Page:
SAP eyes the SMB market

SAP Canada Inc. announced its intention to go after a larger portion of the small to medium-sized business (SMB) market, but analysts cautioned that unless the software giant makes more of an effort to recruit new channel partners, it may be a fruitless effort.

At Sapphire, SAP’s annual user conference held in Orlando, Fla. last month, SAP Canada announced that the software maker is charging ahead with plans to make a name for itself in the SMB market.

During an SAP Canada press conference at Sapphire, Michel Brisson, president and managing director of SAP Canada, called Canadian SMBs a “very important and very strategic marketplace in the country.”

He added that 60 per cent of SAP’s customers worldwide are companies with $500 million or less in revenues and that by 2005, 15 to 20 per cent of SAP’s global software revenue will come from SMBs. Michel Vincent, vice-president of SMBs for SAP Canada, said he is convinced there is global support for the SMB initiative. He added that the fabric of Canada’s economy is based on SMBs.

The market has potential – an estimated 99.8 per cent of Canadian companies have 499 or fewer employees, and account for an estimated $12 billion in spending, according to IDC Canada.

Although support for SAP may exist, analysts say large application software vendors like SAP will need to focus on channel partners in order to take a big bite out of the SMB market.

Mike Dominy, a senior analyst of business application and commerce with the Yankee Group in Boston, said one of the key reasons channel partners are essential in the SMB market is because the enterprise business sales model would be too difficult and too expensive to replicate for most mid-market companies.

But this was not the case for Addmore Personnel Inc. The argument that SAP’s solutions are too expensive for SMBs is unfounded, said Hylton Maizels, the company’s Toronto-based president. His company, with annual revenues of $15 million, found SAP less expensive than other basic business practices.

Addmore’s SAP business solution “cost us in hardware, software and consulting fees for the original implementation, under US$40,000 and our annual maintenance is approximately US$4,500 or US$5,000,” Maizels said. “I pay more money for two ads in a local newspaper.”

Warren Shiau, a software analyst at IDC Canada Ltd. in Toronto, said that although Microsoft controls most of the channel relationships, SAP can still be successful in carving out its own niche.

“It doesn’t mean to say that they can’t be removed or that a lot of those people can’t be convinced to carry SAP or PeopleSoft or Oracle, but Microsoft already has relationships with more people who can address small business or midmarket,” Shiau said.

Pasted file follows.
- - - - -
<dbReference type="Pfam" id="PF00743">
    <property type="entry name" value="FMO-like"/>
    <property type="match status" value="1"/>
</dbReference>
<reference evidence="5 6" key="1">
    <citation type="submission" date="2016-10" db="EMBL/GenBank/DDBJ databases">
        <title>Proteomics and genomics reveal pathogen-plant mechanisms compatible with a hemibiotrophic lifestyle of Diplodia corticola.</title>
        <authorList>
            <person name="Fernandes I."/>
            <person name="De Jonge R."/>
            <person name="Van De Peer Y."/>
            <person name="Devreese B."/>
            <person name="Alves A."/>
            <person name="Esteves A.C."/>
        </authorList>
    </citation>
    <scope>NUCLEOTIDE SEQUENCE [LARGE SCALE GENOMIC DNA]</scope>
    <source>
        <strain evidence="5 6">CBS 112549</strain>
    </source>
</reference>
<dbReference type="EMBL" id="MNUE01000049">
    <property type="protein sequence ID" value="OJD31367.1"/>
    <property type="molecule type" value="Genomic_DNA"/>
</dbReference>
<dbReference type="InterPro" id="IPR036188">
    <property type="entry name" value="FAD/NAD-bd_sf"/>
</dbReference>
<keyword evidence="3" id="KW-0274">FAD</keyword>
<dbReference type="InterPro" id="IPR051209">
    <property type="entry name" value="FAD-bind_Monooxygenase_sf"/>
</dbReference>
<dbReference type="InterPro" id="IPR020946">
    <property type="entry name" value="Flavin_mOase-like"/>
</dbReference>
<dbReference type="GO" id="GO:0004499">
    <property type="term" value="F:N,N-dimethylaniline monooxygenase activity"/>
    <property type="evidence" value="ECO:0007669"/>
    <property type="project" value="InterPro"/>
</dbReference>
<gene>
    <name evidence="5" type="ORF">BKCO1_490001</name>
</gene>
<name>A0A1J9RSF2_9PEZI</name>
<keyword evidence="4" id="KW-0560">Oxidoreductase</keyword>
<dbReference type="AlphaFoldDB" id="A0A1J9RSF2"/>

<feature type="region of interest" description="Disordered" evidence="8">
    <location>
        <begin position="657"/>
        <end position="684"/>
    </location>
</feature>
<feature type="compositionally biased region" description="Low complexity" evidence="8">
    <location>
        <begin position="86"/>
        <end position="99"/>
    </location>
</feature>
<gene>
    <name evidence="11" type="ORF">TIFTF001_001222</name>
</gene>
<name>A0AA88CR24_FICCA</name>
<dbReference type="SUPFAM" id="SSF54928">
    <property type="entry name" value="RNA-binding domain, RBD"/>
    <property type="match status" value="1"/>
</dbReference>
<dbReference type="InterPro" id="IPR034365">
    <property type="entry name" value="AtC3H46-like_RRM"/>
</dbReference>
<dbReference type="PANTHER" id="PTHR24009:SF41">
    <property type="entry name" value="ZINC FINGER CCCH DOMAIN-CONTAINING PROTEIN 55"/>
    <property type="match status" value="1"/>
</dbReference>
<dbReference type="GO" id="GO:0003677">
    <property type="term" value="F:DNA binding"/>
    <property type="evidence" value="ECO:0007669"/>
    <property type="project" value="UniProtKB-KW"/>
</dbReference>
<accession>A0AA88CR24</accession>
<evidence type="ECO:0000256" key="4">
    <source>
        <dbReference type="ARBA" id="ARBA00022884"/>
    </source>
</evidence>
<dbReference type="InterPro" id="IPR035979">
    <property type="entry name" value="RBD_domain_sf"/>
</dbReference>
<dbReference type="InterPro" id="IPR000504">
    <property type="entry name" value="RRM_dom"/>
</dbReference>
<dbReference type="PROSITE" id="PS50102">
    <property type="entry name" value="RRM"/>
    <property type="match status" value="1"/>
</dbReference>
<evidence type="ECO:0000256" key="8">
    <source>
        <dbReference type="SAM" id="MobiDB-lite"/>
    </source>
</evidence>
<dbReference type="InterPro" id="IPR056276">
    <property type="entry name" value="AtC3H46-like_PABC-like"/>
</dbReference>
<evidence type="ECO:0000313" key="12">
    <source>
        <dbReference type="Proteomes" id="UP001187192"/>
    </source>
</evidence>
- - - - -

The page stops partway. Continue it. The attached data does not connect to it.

Bill McDermott, Sap America’s CEO and president, joined in on SAP Canada’s press conference to say that SAP is not worried about going up against the “Microsofts of the world” in the SMB market because “there is enough elbow room for everyone.”

Although the SMB market does have room for more players, Karen Peterson, a research vice-president at Gartner Inc. in Dallas, said Microsoft represents SAP’s next competitive threat because it has bought a couple of ERP vendors – Great Plains and Navision – that serve SMBs. She added that if SAP wants to maintain its dominance in the ERP market, it has no choice but to go after SMBs.

Peterson said SAP’s chances of survival in the midmarket are hurt by the fact that it has “never been viewed as being a vendor that provides solutions that are easy to use, easy to deploy or low in cost.” She added that only time will tell if SAP can be successful in its quest for the midmarket, and that organizations will be watching closely to see if SAP will woo enough channel partners to allow them to penetrate the SMB space.

Yankee Group’s Dominy said the SMB market share is attractive to vendors now because the tier one market has dried up. For the most part, large enterprises spent their money in the late ’90s in preparation for Y2K, whereas the mid-sized market didn’t have the resources to follow in the footsteps of the larger organizations, he said.

Paul Edwards, director of strategic partnering and alliances with IDC in Toronto, said it is essential for SAP to provide potential partners with a strong road map around what their strategy is going to be, and to dispel thinking that SAP’s traditional sales model – selling directly to customers – is unchangeable.

“I wouldn’t see SAP jumping in and going with some kind of crazy recruitment strategy where they are looking at a ton of players; that’s not going to happen,” Edwards said. “Their best strategy would be to pick and choose specific partners across the country on a regional basis that can work closely with SAP and build up from there.”